The Vicar's Wife
Church Times Bookshop £7.20 (Use code
THE VICAR'S WIFE, by Katharine Swartz, is a novel that
attempts to bridge the gap between life in an old Cumbrian vicarage
(sold by the diocese to a transatlantic family wanting to move to
the UK), and life as it was in the vicarage in the run-up to, and
during, the Second World War.
The book centres on two women, and the chapters move between
their stories: Jane, a New Yorker and new resident of the old
vicarage, together with her three children and British husband; and
Alice James, the vicar's wife, who lived there decades before.
Their stories are intertwined as Jane - deeply frustrated at
leaving her fast-paced New York life of juggling career and family
- finds a shopping list as she clears the larder, and decides to
find out more about former vicarage residents. Her quest is
interwoven with the strains of family life in a new alien
environment: difficult mother-in-law, house with no heating, lack
of job, and children not all enjoying their new schools.
Alice is introduced in 1930s Cambridge, where she keeps house
for her father, a theology tutor at the university. Her mother had
died years before, and she had left school with no clear direction.
As her relationship unfolds with one of her father's students, the
reader gets a clear view of '30s romance - no emails, texts, or
Skype. The love affair by letters culminates in Alice's moving to
the Cumbrian vicarage when she marries.
The book is well written, and, although it has certain chick-lit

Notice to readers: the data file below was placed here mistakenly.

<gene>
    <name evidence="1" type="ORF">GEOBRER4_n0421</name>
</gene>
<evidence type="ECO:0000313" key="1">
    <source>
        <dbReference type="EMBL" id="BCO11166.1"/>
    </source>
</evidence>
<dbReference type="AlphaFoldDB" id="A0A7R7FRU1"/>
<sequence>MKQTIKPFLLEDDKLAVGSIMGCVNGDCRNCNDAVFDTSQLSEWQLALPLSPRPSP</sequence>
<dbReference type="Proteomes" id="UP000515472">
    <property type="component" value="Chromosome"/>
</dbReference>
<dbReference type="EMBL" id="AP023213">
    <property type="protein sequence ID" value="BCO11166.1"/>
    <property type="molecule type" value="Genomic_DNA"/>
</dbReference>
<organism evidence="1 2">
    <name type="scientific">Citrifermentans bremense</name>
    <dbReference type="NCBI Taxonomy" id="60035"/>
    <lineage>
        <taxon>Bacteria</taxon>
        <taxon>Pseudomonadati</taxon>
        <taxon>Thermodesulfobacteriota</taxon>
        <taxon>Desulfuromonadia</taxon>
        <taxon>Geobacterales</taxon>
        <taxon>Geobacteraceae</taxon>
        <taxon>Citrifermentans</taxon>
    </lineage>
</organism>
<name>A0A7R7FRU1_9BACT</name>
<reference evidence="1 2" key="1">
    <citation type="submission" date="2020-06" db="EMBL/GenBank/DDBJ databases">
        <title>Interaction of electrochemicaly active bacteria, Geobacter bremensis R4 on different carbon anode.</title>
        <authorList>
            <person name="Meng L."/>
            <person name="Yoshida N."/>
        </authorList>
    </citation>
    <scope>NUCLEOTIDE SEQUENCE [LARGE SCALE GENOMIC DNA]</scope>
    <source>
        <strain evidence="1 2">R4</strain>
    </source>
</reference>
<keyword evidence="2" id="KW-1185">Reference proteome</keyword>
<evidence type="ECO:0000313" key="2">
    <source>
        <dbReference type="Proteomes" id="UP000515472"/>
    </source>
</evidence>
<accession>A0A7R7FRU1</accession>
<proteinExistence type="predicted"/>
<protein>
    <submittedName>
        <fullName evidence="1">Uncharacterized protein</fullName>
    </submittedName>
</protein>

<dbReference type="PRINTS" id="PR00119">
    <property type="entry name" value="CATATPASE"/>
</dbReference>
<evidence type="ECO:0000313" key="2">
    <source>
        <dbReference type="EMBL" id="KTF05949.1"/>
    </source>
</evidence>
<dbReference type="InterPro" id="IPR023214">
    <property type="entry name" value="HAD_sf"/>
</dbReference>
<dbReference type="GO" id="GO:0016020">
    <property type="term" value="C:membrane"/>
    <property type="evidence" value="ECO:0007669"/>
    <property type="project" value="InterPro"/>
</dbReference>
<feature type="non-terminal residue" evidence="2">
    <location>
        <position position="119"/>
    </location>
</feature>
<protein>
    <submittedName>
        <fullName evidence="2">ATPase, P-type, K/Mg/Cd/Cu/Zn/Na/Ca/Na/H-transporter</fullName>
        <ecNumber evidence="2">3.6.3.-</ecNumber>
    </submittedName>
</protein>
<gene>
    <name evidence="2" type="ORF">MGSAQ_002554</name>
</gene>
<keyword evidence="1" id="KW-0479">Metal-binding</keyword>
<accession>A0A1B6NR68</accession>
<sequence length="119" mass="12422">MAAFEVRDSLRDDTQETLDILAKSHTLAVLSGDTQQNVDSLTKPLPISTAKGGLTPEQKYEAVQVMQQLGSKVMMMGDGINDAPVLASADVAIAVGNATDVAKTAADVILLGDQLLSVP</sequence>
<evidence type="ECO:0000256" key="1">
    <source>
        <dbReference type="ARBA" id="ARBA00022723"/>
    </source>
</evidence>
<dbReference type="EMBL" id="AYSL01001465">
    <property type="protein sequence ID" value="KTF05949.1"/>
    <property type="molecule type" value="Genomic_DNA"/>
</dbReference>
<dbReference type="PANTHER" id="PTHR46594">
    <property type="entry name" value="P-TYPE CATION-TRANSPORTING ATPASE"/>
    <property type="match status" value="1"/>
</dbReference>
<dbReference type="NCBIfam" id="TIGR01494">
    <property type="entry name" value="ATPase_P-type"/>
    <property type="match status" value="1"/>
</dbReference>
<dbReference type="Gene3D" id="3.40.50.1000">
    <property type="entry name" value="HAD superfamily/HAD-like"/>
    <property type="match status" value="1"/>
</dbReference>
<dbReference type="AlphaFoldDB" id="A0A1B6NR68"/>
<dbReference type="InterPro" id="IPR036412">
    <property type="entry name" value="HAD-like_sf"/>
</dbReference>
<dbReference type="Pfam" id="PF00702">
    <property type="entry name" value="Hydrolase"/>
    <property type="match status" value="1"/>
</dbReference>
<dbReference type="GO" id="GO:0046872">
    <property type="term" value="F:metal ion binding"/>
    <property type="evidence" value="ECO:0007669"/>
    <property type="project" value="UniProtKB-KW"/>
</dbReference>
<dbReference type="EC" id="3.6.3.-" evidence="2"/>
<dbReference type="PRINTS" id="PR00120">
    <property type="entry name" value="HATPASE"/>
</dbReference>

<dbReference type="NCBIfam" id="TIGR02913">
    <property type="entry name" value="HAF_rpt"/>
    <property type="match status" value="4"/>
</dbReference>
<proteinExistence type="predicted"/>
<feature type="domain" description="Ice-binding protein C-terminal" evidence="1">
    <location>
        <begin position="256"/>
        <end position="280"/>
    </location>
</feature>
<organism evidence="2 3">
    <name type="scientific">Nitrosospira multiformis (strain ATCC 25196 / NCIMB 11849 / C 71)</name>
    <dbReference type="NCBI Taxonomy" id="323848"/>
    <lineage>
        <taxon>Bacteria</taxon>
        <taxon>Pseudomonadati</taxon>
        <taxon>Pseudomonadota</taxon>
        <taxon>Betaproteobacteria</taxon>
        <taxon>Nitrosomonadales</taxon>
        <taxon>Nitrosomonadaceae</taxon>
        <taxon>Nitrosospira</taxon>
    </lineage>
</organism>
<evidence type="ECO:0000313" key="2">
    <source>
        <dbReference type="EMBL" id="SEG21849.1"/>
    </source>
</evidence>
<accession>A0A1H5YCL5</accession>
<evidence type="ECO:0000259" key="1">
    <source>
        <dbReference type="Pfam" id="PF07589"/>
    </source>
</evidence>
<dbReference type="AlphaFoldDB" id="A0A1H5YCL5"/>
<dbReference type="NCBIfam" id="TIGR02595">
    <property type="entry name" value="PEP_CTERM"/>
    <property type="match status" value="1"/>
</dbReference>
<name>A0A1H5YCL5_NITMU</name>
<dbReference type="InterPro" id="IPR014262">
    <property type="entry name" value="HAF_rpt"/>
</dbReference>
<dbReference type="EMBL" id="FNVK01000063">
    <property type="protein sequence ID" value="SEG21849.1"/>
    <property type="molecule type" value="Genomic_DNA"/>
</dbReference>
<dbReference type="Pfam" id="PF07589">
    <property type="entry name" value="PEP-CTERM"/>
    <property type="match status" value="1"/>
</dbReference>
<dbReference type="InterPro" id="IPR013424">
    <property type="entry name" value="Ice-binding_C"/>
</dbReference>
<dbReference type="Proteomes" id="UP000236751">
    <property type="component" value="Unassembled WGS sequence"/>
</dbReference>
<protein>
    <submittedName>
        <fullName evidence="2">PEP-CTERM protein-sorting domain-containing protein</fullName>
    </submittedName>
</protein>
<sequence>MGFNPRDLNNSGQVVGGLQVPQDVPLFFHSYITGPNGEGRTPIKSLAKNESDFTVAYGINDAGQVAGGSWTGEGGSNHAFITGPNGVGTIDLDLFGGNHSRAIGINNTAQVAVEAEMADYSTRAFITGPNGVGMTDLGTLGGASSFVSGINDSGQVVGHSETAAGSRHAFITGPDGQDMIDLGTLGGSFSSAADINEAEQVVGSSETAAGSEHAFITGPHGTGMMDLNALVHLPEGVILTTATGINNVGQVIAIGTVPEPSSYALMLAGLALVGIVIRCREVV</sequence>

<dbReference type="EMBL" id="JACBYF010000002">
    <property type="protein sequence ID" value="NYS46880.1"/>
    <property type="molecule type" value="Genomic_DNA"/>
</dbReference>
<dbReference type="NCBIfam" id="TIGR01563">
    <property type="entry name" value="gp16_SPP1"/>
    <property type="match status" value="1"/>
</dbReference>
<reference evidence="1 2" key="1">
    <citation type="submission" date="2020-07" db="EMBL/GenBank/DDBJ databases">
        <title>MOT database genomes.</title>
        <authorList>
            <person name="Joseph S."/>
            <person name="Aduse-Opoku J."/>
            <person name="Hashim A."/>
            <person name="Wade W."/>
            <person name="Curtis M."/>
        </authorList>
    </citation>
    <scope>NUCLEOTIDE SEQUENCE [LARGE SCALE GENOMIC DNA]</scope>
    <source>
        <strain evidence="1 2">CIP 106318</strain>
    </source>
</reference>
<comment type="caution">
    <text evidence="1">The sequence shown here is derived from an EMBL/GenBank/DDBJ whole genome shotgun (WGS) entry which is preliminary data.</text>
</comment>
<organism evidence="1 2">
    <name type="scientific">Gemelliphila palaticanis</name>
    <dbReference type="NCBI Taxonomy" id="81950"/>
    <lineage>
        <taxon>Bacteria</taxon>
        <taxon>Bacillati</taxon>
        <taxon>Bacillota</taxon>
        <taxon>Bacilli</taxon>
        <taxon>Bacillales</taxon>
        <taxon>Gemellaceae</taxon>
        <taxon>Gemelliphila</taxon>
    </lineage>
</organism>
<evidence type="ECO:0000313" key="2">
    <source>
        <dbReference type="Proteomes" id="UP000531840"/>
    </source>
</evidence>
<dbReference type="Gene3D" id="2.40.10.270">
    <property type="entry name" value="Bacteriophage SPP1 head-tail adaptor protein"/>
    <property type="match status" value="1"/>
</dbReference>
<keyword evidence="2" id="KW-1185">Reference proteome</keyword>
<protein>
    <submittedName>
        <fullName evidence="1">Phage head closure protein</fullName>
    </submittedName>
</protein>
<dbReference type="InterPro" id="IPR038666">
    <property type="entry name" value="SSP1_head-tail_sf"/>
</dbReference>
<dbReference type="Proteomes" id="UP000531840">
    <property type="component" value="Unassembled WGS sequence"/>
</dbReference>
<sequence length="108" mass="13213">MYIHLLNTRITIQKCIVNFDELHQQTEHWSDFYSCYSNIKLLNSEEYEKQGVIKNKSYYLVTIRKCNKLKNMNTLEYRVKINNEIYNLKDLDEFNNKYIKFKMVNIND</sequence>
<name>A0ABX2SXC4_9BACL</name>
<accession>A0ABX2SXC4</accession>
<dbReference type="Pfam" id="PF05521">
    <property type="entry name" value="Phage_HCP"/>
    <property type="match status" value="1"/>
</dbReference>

tendencies (the author is a contemporary-romance writer for Mills
& Boon Modern), it has an ability to draw the reader into the
lives of both women. Alice's struggles with childbirth, the war,
and living through rationing are well researched, and are perhaps
the more interesting parts of the book.
Jane's tale is rather predictable: she doesn't fit (but by the
end does); she wants to return to New York (but by the end
doesn't); and so on. But, equally, there is a certain em- pathy in
the description of her struggles as an outsider with life across
the Atlantic, where there is no Subway, fast food on the doorstep,
or Central Park, and where people have lived for generations. The
description of dropping her youngest at primary school on the first
day will resonate with many parents.
This is no classic novel, but is definitely worth a read.
Although the life of a 1930/'40s vicar's wife has to contend with a
host of expectations that today may seem outdated, it is Alice's
story that gives the book a little je ne sais quoi, and
takes it out of the chick-lit realm.